Anyone who believes that golf club manufacturers are just churning out new releases with minor tweaks and slight performance improvements are not paying attention to Callaway Golf. No matter your opinion of the brand, there is no way one can sit back and not notice the swing-for-the-fences attitude and swagger the company is operating at. Let’s be real though, if you are using a name like Epic as your cornerstone lineup name, you had better be bringing the substance.
The Epic Flash metalwoods have been a runaway hit since their release in January, and rightfully so, as they are literally on the cutting edge of club design. Upon the release, THP’ers and golfers everywhere asked, where is the hybrid? Yes, we have the Big Bertha and the new Apex hybrids, but why not an Epic Flash hybrid?
The company line answer? A belief that it slots in best with the release of the Epic Flash irons.
My personal opinion? Because there is legitimately so much going on here that more time was probably needed to get this “concept car” rolling.
Oh sure, you’ve heard this one before, well believe me when I say take all those experiences and throw them out the window. The amount of tech involved in these hybrids is staggering on paper, literally everything that Callaway has applied in the past, and some new tricks, rolled into ONE design.
Hold on to your hats.
The Callaway Epic Flash Hybrid
There is a lot to dive into here, so bear with me on this one. I mentioned just earlier the notion of a “concept car”, like what the company did with the Epic and Epic Pro irons this is a rollout of something different from what we have seen done before in hybrids. Before we get into all this tech though, it bears putting out there that Callaway is adamant in their belief of this hybrid’s versatility as a stand alone or blending into various sets, and the decision to offer 18° to 27° loft gaps (3H-6H) should help achieve that.
The first thing to take note of is the shape, as it is a true departure from what Callaway has done with the Apex or Bertha hybrid designs. The address look is much more ‘pear’ like, and where size is concerned slots between the two aforementioned designs. Most noticeable to long time Callaway hybrid users will likely be the face shape as it has a much more fairway like look/curvature to it which the company believes will make the club even more versatile for golfers. For those wanting a more defined size classification, this is not a super game-improvement footprint, and the aim seems to be at the mid to single digit handicap players.
Naturally, Jailbreak is also front and center. As we know by now, the two internal bars link the crown and sole with more stability and stiffness, allowing the face to retain and return more energy back into the ball through impact. Combo that once again with Callaway’s Face Cup tech the recipe is for the ball speed so many have come to expect. These two features are very much a symbiotic relationship as the Jailbreak stability actually lets the Face Cup work harder than what occurs in other cup face featuring clubs.
A big design aspect that might initially go overlooked is the application of the T2C triaxial carbon fiber that was first used in the Epic Flash drivers in January. Why this is important is the amount of weight it has allowed Callaway to move, where most carbon fiber being used is multi-layer, this is single-layer while maintaining the same strength. The difference? The crown on the Epic Flash hybrid is sub 5 grams. Yes, FIVE grams. As we know, the purpose of a hybrid is to replace the longer clubs that many golfers struggle with. To do that you want forgiveness and launch which is achieved by putting more weight low and around the clubhead, and you don’t have to be an engineer to know that a crown this light allows for a lot of weight movement.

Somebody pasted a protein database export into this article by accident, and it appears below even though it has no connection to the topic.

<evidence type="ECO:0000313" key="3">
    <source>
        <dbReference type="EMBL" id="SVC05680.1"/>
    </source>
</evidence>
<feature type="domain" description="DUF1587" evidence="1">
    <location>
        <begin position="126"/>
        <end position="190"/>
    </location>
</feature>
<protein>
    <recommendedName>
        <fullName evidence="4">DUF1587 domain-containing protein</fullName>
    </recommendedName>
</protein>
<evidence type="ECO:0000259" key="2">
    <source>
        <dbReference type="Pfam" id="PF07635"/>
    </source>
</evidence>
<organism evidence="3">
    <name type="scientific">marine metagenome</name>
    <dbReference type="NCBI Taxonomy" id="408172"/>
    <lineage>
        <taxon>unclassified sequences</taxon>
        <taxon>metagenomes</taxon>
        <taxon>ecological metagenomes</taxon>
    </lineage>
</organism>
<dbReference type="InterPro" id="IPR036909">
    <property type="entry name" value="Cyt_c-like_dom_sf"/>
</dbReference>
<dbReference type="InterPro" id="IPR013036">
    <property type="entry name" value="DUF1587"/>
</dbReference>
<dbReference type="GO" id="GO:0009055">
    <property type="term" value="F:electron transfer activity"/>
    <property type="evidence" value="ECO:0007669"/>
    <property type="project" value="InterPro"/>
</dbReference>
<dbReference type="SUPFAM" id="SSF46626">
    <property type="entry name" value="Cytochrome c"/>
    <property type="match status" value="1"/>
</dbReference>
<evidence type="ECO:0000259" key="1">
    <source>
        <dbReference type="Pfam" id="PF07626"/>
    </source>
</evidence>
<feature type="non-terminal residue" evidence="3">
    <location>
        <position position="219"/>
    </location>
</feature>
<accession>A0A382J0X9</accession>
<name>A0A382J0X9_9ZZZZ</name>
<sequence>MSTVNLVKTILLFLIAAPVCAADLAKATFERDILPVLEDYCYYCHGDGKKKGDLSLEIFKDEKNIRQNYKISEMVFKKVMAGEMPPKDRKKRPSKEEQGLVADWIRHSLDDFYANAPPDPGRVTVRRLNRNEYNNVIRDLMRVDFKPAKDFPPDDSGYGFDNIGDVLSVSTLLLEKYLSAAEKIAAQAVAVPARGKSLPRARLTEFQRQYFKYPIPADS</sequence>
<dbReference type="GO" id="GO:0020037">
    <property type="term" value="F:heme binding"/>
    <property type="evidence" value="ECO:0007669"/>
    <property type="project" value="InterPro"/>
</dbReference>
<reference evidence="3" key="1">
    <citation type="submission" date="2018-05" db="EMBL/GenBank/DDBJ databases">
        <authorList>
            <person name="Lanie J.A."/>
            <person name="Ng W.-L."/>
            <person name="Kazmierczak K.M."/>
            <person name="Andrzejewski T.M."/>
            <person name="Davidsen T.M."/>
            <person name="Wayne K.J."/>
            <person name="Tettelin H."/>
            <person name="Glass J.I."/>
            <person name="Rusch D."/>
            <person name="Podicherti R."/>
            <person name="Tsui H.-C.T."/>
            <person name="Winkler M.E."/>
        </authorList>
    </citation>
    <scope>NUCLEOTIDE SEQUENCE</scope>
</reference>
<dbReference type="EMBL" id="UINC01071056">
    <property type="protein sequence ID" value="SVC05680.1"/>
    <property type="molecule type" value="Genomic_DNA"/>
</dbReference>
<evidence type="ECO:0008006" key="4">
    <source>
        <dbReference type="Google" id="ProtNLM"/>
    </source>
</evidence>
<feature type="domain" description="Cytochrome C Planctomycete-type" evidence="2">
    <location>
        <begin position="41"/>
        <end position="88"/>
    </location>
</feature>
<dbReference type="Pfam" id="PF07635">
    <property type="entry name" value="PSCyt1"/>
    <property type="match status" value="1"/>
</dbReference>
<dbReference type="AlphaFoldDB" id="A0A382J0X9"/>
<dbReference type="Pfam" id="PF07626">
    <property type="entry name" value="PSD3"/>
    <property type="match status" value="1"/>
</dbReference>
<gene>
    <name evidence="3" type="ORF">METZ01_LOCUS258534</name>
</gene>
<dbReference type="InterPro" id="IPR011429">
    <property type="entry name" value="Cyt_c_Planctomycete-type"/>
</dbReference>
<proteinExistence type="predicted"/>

While saving weight in the crown and replacing it elsewhere has long been the goal of most companies using carbon fiber in their designs, how you place that weight elsewhere is critical, and the more precise you can be with it in shape and location, the more performance you gain. Because of this, Callaway is using their MIM’ed (Metal Injected Molding) tungsten within the Epic Flash hybrid. There are actually two MIM’ed portions, a sole weight that will be mainly for the club fitting world to really dial in swing weights, and the other the single largest MIM’ed weight that Callaway has ever used in a design. In fact, the internal weight is 80-90 grams depending on the club loft which is practically equal to the rest of the head weight. All this weight really allows for them to optimize the launch and forgiveness, in what may legitimately be an honest to goodness game changing manner.
The Epic Flash is paired with the Mitsubishi Tensei AV Silver shaft with Golf Pride Align Silver grip and features the OptiFit 3 hosel which is shorter and lighter, saving 13 grams of weight that went into the MIM’ed weight. All the adjustability the OptiFit system is known for has been maintained, and with four loft options from 18° to 27° Callaway believes the fitting potential for these hybrids to be massive.
Coming in at $299.99, this is certainly a premium price point, but premium was exactly the design goal for Callaway, and based on the initial technology story they have certainly swung for the fences once again.
Available: August 2, 2019
Lofts: 18, 21, 24 RH/LH and 27 RH
Shaft: Mitsubishi Tensei AV Silver 60/65/75
Grip: Golf Pride Tour Velvet ALIGN Silver